• 11:00 p.m. Done! Time to get some rest.

Whether simplifying day-to-day communications, streamlining the work of contact center agents and supervisors, or making it easier for mobile workers to stay in the loop, ShoreTel Communicator puts intuitive communication and collaboration tools at end users' fingertips.

ShoreTel Communicator delivers unified communications (UC) in an intuitive interface and is available in diverse environments such as Web browsers, Windows, Mac OS, Citrix, iPhones, BlackBerry, and Nokia mobile phones. With minimal training, users across job roles can master a full suite of versatile tools for managing real-time communications on their computer or mobile phone, moving seamlessly between voice, video, or IM as needed.

ShoreTel Communicator provides integrated advanced call management and quality desktop video in a highly customizable interface that is easy to set up. In addition to tight integration with Microsoft Outlook, it offers instant messaging (IM) functionality that gives users the power to contact people in remote locations, have sidebar conversations during calls, or to bring several people into a chat session.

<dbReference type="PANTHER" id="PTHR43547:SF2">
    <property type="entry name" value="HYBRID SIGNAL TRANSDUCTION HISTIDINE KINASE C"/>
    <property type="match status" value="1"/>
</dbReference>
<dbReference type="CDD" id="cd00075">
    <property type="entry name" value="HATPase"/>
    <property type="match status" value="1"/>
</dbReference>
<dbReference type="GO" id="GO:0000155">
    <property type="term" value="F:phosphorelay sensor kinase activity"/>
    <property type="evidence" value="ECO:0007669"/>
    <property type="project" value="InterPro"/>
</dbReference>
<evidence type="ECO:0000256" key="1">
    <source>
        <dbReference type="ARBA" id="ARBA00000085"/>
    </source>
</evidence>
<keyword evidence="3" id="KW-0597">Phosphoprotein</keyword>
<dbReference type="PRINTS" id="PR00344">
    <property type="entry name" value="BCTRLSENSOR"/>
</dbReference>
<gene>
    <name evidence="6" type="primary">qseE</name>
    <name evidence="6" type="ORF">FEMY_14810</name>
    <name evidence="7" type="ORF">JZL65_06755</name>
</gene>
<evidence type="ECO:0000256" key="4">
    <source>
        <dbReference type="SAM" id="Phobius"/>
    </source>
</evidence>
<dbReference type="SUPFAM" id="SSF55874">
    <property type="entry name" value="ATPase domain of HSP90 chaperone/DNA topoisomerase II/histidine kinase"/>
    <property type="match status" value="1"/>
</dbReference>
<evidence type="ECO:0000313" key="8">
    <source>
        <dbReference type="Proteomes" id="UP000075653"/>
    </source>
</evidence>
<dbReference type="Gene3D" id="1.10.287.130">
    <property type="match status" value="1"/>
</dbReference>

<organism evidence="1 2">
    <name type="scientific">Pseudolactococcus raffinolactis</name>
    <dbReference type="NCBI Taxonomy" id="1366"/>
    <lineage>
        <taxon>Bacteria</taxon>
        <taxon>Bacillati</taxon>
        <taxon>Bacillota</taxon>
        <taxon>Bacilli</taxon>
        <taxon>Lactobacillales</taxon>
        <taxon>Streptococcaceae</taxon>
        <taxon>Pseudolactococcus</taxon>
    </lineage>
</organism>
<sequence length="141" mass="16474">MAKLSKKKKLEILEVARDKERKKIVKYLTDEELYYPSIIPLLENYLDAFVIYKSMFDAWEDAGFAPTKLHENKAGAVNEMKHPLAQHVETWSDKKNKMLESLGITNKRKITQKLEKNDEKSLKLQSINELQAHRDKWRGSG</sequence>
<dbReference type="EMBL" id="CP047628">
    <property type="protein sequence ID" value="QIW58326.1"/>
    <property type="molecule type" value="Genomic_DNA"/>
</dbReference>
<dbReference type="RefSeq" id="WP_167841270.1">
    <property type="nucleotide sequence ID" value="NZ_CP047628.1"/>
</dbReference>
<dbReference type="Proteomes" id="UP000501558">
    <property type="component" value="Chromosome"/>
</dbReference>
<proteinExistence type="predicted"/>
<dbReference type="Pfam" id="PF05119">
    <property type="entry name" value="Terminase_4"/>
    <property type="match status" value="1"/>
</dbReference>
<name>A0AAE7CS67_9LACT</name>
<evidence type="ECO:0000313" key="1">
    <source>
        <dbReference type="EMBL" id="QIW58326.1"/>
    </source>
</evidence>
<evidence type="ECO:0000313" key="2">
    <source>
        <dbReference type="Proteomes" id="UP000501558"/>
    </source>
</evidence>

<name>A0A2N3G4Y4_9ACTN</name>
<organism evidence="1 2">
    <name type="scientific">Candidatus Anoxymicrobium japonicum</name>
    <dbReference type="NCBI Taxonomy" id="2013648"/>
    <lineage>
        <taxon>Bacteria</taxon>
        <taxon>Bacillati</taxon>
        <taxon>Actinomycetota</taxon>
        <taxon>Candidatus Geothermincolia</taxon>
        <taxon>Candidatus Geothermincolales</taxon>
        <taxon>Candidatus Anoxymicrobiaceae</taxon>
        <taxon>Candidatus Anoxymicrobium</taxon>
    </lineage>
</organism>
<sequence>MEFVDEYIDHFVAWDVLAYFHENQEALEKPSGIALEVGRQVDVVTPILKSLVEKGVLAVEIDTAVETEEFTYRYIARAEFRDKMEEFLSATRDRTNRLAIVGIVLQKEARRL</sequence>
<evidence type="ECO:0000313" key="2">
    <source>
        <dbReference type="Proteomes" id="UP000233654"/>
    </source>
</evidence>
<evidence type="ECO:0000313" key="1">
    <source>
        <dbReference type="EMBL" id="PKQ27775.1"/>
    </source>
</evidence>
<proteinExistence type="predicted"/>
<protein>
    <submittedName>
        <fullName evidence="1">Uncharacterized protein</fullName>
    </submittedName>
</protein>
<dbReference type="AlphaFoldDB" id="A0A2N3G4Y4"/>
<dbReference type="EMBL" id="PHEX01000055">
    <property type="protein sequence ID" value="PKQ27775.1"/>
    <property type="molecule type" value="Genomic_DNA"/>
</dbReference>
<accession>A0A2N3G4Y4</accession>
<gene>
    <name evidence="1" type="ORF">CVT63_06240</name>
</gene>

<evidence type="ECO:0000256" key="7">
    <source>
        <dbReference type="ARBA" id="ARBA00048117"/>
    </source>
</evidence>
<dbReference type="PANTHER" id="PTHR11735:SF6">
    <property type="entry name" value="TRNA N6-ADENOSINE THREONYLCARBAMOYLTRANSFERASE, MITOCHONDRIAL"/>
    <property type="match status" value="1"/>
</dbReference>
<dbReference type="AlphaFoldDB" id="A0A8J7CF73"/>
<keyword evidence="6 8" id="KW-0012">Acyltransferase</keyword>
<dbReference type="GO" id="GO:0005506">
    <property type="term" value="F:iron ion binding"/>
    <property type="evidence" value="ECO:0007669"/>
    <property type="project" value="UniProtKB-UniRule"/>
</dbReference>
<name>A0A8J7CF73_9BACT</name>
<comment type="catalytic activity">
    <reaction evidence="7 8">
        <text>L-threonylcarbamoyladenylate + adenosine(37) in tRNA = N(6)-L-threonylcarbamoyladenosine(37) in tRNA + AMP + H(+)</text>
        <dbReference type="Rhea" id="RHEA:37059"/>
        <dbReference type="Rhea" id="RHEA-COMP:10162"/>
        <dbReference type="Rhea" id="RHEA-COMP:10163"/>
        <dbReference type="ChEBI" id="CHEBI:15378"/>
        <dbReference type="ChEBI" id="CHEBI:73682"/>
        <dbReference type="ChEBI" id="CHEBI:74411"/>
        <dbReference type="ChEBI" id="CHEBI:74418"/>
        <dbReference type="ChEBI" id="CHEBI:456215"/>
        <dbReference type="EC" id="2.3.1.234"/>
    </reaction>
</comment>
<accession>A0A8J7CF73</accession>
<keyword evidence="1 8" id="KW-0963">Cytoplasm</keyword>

Pre-built integration of enterprise and CRM applications (such as Salesforce), calendaring, and workflow, raises the bar on customer interaction by putting data where it's most needed. ShoreTel Communicator can also integrate with third-party information and applications via a rich set of application programming interfaces (APIs).

Wednesday, August 17, 2011

Google Buys Motorola Mobility – Armed and Ready to move forward in mobile communications in a big way.

Google Buys Motorola Mobility – Armed and Ready to move forward in mobile communications in a big way.

I have ten thoughts on the strategic importance of this very key acquisition and the brilliance of Larry Page taking an aggressive position forward.

1. Google missed out on the 6000 strong Nortel patents and acquires over 17000 Motorola patents. They actually bid “pi” or $3.14159 Billion. The so-called “Rockstar Bidco group” of Apple, Microsoft, Research In Motion, Sony, Ericsson AB and EMC. Google is finding itself having to protect the company with all these patent infringements.